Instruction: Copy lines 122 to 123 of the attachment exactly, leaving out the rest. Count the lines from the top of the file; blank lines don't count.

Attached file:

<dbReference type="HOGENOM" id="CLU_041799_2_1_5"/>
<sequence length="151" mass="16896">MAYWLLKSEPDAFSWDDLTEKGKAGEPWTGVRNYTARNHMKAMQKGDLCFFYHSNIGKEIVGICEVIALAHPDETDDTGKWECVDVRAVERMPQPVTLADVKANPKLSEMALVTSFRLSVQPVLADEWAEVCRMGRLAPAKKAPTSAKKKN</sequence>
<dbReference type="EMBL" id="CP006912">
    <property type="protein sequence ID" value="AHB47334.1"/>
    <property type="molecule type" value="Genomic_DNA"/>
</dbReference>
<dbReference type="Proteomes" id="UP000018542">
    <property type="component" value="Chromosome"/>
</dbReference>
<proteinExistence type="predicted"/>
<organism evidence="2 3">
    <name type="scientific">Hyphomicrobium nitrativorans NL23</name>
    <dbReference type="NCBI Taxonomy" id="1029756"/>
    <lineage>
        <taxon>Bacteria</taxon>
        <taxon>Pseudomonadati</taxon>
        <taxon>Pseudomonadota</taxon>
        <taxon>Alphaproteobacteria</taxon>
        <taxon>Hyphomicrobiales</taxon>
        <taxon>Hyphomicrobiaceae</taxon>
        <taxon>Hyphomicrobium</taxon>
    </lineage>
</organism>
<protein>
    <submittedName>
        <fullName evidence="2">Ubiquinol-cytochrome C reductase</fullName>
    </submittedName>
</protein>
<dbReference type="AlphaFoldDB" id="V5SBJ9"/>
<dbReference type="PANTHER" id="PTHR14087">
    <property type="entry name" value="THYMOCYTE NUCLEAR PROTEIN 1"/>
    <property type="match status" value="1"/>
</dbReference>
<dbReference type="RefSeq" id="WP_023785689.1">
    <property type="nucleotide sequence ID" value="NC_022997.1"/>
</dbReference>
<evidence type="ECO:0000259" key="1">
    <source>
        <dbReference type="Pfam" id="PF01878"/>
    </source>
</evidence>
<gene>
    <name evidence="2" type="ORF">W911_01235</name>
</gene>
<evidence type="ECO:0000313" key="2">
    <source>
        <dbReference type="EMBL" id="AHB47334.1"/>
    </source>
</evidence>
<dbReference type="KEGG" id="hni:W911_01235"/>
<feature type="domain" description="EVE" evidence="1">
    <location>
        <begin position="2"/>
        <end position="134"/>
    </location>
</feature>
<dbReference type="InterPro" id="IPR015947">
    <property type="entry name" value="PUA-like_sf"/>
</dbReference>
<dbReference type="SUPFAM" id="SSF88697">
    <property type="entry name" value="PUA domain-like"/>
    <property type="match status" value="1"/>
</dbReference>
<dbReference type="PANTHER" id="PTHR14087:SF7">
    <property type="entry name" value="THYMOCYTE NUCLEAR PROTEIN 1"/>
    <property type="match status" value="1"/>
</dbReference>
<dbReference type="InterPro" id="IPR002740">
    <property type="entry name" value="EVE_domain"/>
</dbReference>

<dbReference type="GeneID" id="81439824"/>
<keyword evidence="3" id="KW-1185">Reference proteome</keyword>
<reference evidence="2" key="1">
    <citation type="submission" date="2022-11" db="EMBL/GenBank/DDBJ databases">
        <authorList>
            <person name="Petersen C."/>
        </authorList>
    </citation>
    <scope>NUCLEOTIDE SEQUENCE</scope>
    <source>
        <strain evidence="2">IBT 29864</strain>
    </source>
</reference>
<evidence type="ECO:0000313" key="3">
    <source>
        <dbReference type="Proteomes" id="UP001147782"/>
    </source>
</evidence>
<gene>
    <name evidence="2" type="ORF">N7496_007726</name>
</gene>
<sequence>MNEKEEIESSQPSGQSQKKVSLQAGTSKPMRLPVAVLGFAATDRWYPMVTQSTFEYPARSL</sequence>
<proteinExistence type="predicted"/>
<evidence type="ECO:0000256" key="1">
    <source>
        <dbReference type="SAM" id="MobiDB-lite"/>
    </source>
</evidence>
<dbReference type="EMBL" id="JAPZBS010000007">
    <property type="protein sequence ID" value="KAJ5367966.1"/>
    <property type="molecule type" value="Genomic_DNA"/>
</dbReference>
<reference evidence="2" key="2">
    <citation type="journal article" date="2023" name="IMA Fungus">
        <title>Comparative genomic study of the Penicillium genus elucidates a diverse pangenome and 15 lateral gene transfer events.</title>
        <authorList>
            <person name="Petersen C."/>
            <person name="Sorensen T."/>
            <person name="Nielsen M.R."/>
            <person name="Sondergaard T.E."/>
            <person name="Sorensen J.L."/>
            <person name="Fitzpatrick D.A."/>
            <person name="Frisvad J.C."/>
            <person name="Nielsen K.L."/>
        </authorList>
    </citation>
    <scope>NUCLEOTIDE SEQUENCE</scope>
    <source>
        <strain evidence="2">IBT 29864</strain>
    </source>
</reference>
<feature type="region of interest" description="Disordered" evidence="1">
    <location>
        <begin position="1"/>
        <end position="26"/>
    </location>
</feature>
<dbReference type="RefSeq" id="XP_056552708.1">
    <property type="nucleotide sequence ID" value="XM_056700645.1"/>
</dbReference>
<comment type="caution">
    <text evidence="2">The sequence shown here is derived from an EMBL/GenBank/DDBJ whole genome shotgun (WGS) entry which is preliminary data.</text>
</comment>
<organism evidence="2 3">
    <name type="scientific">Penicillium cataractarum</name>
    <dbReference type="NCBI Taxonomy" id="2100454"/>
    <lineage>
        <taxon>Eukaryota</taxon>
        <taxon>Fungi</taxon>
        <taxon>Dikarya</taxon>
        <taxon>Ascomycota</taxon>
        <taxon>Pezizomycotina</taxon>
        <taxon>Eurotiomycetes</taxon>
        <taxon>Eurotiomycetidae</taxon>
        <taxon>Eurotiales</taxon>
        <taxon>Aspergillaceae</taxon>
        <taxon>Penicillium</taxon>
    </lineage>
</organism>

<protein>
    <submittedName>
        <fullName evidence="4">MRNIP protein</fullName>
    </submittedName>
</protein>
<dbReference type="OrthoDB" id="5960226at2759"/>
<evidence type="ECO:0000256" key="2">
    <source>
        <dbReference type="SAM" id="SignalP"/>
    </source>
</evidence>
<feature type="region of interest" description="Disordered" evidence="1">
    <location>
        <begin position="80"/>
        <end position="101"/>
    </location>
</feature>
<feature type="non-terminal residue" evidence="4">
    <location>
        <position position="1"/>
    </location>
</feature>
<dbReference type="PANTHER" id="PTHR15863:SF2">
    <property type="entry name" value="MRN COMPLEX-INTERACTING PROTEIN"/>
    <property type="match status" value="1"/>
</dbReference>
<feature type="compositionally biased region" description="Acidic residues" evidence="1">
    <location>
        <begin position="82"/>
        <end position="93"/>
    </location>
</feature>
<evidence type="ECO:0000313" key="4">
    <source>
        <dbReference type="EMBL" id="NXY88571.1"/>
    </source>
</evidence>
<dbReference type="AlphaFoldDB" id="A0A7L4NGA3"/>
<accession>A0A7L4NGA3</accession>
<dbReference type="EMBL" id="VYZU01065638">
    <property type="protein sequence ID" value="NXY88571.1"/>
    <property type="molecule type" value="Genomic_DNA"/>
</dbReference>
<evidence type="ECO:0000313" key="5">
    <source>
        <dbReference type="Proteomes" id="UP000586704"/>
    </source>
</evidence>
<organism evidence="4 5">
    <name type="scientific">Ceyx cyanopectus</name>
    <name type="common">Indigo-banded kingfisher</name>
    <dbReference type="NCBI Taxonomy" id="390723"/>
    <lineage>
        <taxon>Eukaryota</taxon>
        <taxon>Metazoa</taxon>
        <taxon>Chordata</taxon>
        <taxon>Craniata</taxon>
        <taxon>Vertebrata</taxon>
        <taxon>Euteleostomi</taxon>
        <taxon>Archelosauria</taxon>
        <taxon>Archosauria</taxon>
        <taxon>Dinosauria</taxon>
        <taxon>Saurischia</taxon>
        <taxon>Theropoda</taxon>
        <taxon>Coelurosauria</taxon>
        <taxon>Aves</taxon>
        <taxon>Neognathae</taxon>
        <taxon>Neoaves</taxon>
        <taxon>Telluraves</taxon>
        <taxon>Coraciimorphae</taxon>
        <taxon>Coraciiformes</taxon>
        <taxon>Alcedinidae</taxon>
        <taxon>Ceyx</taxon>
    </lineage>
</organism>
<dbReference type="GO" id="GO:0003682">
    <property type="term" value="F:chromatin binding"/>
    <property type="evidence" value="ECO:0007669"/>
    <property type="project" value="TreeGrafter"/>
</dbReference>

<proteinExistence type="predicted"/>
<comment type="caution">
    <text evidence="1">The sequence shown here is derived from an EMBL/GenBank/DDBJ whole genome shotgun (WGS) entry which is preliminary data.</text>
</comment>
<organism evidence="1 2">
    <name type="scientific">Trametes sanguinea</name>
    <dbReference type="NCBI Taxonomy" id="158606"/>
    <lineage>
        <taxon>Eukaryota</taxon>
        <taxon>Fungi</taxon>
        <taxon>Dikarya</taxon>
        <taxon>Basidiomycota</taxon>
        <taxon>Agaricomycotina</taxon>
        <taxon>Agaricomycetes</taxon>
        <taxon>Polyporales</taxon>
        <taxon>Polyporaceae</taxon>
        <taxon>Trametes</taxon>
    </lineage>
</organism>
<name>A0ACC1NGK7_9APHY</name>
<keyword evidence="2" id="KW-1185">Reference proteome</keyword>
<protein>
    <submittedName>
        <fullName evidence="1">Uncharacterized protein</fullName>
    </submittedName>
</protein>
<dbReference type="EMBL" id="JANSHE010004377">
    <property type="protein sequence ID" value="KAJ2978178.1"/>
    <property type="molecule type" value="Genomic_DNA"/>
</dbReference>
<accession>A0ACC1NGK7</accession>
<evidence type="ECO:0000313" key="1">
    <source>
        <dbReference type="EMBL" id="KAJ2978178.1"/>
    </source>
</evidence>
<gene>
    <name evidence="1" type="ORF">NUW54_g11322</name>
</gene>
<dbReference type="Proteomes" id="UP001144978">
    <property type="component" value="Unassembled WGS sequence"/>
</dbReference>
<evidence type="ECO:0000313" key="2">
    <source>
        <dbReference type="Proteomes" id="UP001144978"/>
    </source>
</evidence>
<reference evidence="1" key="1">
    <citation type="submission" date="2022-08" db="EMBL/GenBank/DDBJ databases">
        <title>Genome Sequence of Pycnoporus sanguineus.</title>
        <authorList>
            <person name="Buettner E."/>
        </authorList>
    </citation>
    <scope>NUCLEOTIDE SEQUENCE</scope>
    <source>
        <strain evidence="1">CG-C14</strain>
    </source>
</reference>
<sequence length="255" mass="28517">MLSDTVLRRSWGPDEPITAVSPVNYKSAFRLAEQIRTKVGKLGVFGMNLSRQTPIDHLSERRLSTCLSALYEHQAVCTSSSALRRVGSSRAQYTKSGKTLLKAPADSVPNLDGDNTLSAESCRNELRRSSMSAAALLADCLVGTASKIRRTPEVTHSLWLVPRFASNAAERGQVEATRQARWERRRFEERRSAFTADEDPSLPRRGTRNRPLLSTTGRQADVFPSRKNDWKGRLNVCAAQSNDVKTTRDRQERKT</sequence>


<feature type="region of interest" description="Disordered" evidence="1">
    <location>